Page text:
I’ll make a brief comment on the Korg Monotron. This is a ribbon-controller synth, with very simple sound and controls. The primary use in a rig like mine is as a filter on the output from the K-Pro.  I saw a video on the Korg site demonstrating this application, and I started thinking that the Gakken SK-150 Mark II synth that I have (7000 yen, or $84 USD) might be used the same way.  The Monotron price has been slashed and some stores have it for $47, making it a reasonable choice for an effects box.  I do like the results I get with the Mark II and it does make the entire rig more fun to play with; I just wish it was a stereo unit.

That’s it for this series.  If any of this was useful, please give me a comment.  I’d love to work with other Java programmers in controlling external MIDI hardware, and would like to get to the point where we can build on each other’s experiences.

 

Roland Part 4


Ok, so we’ve run initMidiDevices(), which allowed us to obtain instances of MidiDevice(), and the receivers and transmitters for both the K-Pro and the A-300. We ran readSoundBank() to set up the software synthesizer. And setupA300() to init three software sequencers, one for each A-300 port, and to enable recording to three Tracks, one for each sequencer.

We’re finally ready to get some useful work done. One of the last things to happen in setupA300() was that I set kBoard.seqTmr = 0. I’ll ignore my kBoard object for now, except to say that it just has some of the variables I’d been using in K-Gater all along, such as keyboardBottomNote and KeyboardSpacing. If we look now at the master timer, we can see what seqTmr does;

class timerExec extends TimerTask {
public void run() {
if(met.tmr > -1) {
met.tmr++;
if(met.tmr >= met.bpmTotal) {
met.count();
} else if(met.tmr == met.flashCnt) {
met.resetButton();
}
}
if(arp.arpTmr > -1 && arp.keyPressed) {
arp.arpTmr++;
if(arp.arpTmr >= arp.arpTime) {
playArp(arp.calcNote);
}
}
if(kBoard.seqTmr > -1) {
kBoard.seqTmr++;
if(kBoard.seqTmr > 5) {
kBoard.seqTmr = 0;
readA300();
}
}
}
}

As before, I’m using it to run the metronome and the gate arpeggiator. Undoubtedly there’s a better way to do this, such as firing off action listeners, but this is good enough for hobbiest purposes. Now, every 5ms, I’m going to call the readA300() method. And here’s where the real secret lies in intercepting MIDI messages in real time. It’s kludgy and roundabout as all hell, but for the life of me I can’t find any other way to do this. As long as the sequencer is recording sequence data to the track object, track size is going to be “1” (meaning that we just have the required “end of track” marker). So, stop recording, and if the track size is greater than 1, we have new MIDI data. Since we’re checking so rapidly, the odds are that there will only be one message waiting, and if there are more, we’ll grab that on the next call to readA300(). Read the MIDI event to a temporary object, remove the event from the track, and restart recording. I also call my function parseMidi() with the port number (0-2) and the MIDI message. Remember to check both, or all three A-300 Pro MIDI IN ports.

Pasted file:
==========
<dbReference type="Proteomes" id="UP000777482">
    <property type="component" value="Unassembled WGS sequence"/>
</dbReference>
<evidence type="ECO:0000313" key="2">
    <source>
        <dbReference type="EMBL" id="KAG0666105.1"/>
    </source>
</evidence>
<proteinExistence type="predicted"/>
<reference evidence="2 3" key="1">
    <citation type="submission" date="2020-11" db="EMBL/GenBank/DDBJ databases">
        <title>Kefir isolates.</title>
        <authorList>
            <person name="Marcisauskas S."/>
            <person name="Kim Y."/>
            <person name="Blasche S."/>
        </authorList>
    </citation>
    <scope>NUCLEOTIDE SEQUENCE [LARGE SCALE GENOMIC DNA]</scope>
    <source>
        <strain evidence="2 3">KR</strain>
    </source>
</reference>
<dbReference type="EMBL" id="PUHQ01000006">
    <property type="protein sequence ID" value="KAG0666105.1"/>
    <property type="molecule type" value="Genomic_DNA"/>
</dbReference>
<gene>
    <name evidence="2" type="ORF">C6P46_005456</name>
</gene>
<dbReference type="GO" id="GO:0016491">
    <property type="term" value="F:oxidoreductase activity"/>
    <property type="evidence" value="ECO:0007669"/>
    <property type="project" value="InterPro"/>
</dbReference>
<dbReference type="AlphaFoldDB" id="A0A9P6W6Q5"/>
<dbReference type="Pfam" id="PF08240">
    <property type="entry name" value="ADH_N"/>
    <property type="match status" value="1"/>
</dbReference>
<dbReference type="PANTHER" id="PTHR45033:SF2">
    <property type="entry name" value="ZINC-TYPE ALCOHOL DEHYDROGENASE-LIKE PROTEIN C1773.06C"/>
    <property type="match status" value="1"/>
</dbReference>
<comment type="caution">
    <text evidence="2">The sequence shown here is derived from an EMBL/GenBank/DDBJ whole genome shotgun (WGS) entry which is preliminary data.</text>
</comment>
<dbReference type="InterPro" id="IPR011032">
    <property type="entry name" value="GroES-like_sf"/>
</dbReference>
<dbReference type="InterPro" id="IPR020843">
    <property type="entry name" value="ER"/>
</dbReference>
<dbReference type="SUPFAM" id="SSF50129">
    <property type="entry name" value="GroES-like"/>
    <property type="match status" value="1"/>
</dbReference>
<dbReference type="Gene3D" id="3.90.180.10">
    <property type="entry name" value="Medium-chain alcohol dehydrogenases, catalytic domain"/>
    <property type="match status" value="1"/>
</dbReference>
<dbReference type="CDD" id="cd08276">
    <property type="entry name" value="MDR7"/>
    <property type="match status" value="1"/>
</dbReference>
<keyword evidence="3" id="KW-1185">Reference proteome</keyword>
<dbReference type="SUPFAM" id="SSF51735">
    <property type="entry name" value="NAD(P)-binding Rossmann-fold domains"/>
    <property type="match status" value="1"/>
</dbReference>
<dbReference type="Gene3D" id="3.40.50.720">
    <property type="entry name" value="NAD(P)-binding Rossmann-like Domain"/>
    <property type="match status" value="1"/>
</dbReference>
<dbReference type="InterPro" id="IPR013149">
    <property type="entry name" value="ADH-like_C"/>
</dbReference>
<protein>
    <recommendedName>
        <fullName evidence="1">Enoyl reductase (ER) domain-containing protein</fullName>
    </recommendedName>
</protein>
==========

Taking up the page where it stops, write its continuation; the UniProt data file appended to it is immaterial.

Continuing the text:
private void readA300() {
for(int i=0; i<aProMaxPorts; i++) { seqcr[i].stopRecording(); if(track[i].size() > 1) {
MidiEvent me = track[i].get(0);
track[i].remove(me);
parseMidi(i, me);
}
seqcr[i].startRecording();
}
}

Now, one of the things that I will harp on about Java over and over is how stupid it is with regard to lists. If you have two identical items in a list, no matter what you do, removing an item will ALWAYS cause the first instance in the list to be deleted. If you have two lists that you’re trying to keep aligned. Java will break the alignment by removing something other than what you wanted. Fortunately, right now, we’re ok. MIDI NOTE_ON messages always include velocity data, and the odds of the user pressing the same note twice in 5 ms with EXACTLY the same velocity is very low. However, if we build up sequencer patterns later and we want to edit them, this will become more of an issue. The reason for mentioning this is that track.remove(MidiEvent) removes the FIRST matching event, so it’s important to keep the seqTmr max value low (5 ms or 10ms) to avoid getting more than 1 or 2 messages in the queue at any given moment. If the user does manage to somehow press and release the same key within that 5ms, we’d have 2 NOTE_OFF messages for it, and the first one would be deleted, which is what we want for a FIFO list, and again there’s no problems with this just yet. Ultimately, all that really matters is that we send NOTE_OFF messages the same number of times that we send NOTE_ON for each key.

The last really new step is to parse the MIDI messages.

As mentioned above, it would probably be better to trigger a listener in order to start a separate thread and to allow control to return directly back to the master timer. At the moment, the parser is fast enough that it isn’t noticeably messing up the timer. I could also use something like a switch statement instead of a whole bunch of else-ifs, but again, this is fine for hobbiest purposes.

The structure of a MIDI short message is “number”, “name or status”, “data 1” and “data 2”. Generally, for the purposes of K-Gater, the number and status bytes can be mostly ignored. I’m not concerned with the channel number because that’s being handled in my app as part of the instrument voice preset buttons. If I do want to change channels, it will be as part of a control message or a Java .doClick(). So, “channel 1 note on” is identical to “channel 8 note on” as far as I’m concerned. Instead, the contents of Data 1 is of more interest, because that tells me which control or button is being used, and Data 2 has the value of the control, 0 to 127. For the Roland A-300 keyboard controller, sliders and knobs go from 0 to 127. Buttons are “0” for Off and “127” for On.